Countries with more open trade regimes would find it easier to sell goods produced beyond the need for domestic use and to import goods for which demand exceeds domestic production. The trade imbalance is the aggregate accumulation of such imbalances over the whole economy. A country with more open trade regime will thus be more likely to run a trade imbalance, and also find it easier to finance them given the wider base for international lending and borrowing.

More directly, countries with more open financial account will find it easier to lend or borrow to balance its savings capacity and investment need. In addition to enabling countries to put savings to the most productive use and to finance investment needs in the most efficient manner, a greater availability of investment and funding opportunities will tend to stimulate savings and investment, and increase international financial flows further.

To develop a framework on how to incorporate these effects on the dispersion of current accounts, we consider the following AR(1) representation of the current account of country i.

Idiosyncratic shocks εit are uncorrelated across countries and time (i and t), and have mean zero and unit variance (σ2it) = 1)), evaluated over i at each point in time. The long-run average current account, μi/(1 – β), is allowed to differ across countries. Because current accounts have been found to be stationary (0<β<1), we obtain the following moving-average (MA) representation of current accounts.

The global dispersion of current accounts at time t is

There are three ways that the global dispersion of current accounts can increase, which need not be mutually exclusive. For one, the cross-section distribution of the long-run average current account can spread out over time—reflecting an increasing ability to borrow and lend internationally, thereby increasing the global dispersion of the current account. Alternatively, a rise in the underlying persistence of a current account deviation from its long-run average can increase the observed global dispersion of current account as the effect of idiosyncratic shocks die out more slowly. This latter channel, however, is not pursued in this paper, for it appears to require a much longer span of data than used in this paper. (See Taylor, 2002) for suggestive evidence of this channel in traditional Organization for Economic Cooperation and Development countries over a span of 100 years.) Finally, the variance of idiosyncratic shocks, which has been normalized to unity here, could actually be rising over time. Indeed, Kose and others (2008) find evidence that the share of idiosyncratic shocks in global business cycles was a little larger in the 1985–2005 period than in the 1960–84 period. However, the change is quantitatively too small to account for a large part of the rising dispersion in current accounts. Nor is it possible to estimate such decompositions for each year separately, and this channel is not pursued further in this paper either.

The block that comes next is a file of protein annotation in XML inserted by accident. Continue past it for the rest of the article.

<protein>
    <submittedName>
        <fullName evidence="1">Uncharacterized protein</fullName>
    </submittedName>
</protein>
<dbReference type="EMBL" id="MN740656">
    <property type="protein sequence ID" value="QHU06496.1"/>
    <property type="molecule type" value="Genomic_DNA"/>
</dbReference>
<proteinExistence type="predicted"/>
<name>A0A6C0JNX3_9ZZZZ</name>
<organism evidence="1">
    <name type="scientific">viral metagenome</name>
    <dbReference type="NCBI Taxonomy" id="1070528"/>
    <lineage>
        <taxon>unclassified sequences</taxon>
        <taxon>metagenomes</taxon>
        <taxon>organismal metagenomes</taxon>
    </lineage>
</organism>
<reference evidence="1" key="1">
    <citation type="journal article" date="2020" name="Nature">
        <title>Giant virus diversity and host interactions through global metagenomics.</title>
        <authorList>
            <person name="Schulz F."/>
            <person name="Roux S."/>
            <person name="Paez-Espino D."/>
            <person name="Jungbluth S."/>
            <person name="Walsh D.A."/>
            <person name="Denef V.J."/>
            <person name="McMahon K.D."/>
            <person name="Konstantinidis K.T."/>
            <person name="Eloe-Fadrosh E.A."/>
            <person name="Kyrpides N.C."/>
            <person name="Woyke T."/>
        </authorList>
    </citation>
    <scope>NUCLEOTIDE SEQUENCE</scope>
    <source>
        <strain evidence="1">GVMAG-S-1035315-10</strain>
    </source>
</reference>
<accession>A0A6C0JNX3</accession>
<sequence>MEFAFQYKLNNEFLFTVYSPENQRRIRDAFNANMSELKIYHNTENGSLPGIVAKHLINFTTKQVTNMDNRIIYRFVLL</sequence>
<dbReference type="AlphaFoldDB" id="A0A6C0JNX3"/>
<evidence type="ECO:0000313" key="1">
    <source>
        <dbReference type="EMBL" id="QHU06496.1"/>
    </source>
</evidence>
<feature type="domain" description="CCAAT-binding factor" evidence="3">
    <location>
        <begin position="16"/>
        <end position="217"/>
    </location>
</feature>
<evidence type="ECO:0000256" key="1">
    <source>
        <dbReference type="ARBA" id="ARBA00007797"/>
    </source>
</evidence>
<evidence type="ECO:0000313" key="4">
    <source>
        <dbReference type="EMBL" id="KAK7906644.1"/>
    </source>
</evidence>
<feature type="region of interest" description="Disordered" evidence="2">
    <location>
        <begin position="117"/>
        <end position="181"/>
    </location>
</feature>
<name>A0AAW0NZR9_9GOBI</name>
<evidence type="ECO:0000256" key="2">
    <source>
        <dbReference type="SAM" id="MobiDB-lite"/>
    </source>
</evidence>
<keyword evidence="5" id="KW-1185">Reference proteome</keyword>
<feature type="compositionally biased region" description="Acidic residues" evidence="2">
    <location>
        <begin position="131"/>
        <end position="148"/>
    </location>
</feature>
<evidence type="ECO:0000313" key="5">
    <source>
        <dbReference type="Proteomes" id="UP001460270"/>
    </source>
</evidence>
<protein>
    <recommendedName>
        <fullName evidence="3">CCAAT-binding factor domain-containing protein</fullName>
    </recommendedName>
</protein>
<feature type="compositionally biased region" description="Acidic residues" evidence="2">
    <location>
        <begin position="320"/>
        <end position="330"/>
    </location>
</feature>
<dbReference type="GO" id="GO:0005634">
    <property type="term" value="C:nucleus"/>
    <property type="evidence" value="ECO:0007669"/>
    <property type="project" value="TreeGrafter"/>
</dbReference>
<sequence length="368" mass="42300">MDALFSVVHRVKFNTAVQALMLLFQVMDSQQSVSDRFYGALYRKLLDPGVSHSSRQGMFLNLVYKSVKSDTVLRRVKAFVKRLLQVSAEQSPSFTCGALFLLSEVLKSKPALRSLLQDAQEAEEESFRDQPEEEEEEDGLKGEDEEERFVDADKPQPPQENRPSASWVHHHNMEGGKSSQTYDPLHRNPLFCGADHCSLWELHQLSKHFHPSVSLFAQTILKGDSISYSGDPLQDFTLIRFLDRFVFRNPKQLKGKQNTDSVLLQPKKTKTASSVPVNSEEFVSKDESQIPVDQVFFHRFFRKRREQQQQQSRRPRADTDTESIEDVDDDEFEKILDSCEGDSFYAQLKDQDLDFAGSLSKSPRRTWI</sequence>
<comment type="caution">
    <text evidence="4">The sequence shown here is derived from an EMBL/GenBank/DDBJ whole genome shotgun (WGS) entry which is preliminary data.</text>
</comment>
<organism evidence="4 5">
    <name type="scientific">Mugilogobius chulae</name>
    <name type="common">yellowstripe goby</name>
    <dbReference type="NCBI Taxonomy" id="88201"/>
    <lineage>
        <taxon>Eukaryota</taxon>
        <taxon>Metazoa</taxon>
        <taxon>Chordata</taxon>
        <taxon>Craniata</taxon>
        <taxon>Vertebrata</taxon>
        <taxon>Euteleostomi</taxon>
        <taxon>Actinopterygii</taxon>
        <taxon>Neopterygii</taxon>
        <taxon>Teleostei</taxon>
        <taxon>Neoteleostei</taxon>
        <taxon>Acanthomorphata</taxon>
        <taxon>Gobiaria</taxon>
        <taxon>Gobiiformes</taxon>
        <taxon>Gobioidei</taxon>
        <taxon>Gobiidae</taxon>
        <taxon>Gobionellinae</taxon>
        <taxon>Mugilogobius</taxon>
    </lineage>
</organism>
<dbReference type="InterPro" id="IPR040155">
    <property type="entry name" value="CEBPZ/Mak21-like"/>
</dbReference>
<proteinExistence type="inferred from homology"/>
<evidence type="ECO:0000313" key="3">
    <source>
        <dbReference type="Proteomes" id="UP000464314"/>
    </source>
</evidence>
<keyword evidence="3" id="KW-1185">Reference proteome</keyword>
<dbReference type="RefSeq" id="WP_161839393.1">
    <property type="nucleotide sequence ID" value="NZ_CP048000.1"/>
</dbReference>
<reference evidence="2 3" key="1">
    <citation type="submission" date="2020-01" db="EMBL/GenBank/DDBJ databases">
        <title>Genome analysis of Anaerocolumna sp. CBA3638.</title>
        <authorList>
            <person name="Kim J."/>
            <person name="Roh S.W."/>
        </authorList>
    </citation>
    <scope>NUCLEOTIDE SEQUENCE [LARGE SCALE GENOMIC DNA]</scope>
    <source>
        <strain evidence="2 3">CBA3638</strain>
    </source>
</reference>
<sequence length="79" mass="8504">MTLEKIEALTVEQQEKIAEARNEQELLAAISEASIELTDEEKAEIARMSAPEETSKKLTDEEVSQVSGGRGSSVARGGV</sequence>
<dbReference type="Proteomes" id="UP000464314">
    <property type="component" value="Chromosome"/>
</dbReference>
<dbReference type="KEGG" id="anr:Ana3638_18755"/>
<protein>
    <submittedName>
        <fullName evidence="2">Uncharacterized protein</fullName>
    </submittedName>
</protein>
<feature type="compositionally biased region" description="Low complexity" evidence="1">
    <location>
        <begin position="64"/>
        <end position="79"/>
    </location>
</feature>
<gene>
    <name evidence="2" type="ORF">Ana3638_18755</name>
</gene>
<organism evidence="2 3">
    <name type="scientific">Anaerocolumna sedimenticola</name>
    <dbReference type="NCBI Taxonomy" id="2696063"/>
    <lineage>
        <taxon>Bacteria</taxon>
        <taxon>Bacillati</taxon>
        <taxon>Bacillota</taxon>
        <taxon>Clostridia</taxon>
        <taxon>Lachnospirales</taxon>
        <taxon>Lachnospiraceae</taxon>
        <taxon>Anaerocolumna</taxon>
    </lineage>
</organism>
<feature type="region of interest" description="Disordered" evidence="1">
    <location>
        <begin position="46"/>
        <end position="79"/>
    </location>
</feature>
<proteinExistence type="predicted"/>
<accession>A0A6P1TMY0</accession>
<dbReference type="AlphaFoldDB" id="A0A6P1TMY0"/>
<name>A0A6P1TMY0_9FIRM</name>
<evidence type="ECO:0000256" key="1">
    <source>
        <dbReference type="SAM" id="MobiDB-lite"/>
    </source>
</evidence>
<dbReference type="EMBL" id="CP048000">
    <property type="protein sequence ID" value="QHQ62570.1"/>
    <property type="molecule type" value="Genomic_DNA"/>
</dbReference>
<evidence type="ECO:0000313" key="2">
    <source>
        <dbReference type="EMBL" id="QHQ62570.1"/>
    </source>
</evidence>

To capture the spreading-out of the cross-section distribution, we construct sign-preserving indicators of openness. Using tradeopen and finopen to measure openness in trade and financial accounts, respectively, sign-preserving openness indictors are:

This leads to an expanded version of Equation (4).

Table 2 reports the results of estimation for 77 countries whose current account data are available starting in no later than 1975. In the upper panel, the openness was measured by the average over the whole sample period, thus using current accounts since 1960 for countries with available data. In the lower panel, the openness in trade and finance was measured as three-year moving averages, thereby restricting the sample to 1970 onwards (Chinn-Ito index available from 1970). In both upper and lower panels, the two left columns report estimates obtained from using the sample of all 77 countries, the two middle columns report estimates from the sample of 21 advanced countries, and the two right columns report estimates from the remaining (emerging-market and developing) countries.

Table 2.Current Account Dispersion and Openness
All countriesAdvanced countriesOther countries
(1)(2)(3)(4)(5)(6)
CA(–1)0.58**0.57**0.69**0.70**0.58**0.56**
(0.02)(0.02)(0.03)(0.03)(0.02)(0.02)
SPTrend0.006*–0.0010.014**0.021**–0.001–0.006
(0.004)(0.005)(0.004)(0.006)(0.005)(0.006)
SPTrOpenAvg–0.357 (0.231)–0.300 (0.289)–0.482 (0.328)
SPFinOpenAvg0.947** (0.277)–0.130 (0.233)1.573** (0.540)
R20.530.520.710.710.490.48
(7)(8)(9)(10)(11)(12)
CA(–1)0.58**0.54**0.68**0.68**0.58**0.53**
(0.02)(0.02)(0.03)(0.04)(0.02)(0.03)
SPTrend0.005–0.019**0.013**–0.021*–0.002–0.019**
(0.003)(0.007)(0.003)(0.012)(0.005)(0.009)
SPTrOpenMav0.054 (0.300)0.594 (0.388)–0.043 (0.385)
SPFinOpenMav1.464 (0.315)**0.893** (0.365)1.518** (0.475)
R20.530.510.730.730.490.47
Note: Statistically significant at 5 percent (**) and 10 percent (*). All regressions included country fixed effects. Based on 77 countries whose current account data were available starting before 1975, comprising 21 advanced economies and 56 other (emerging and developing) economies.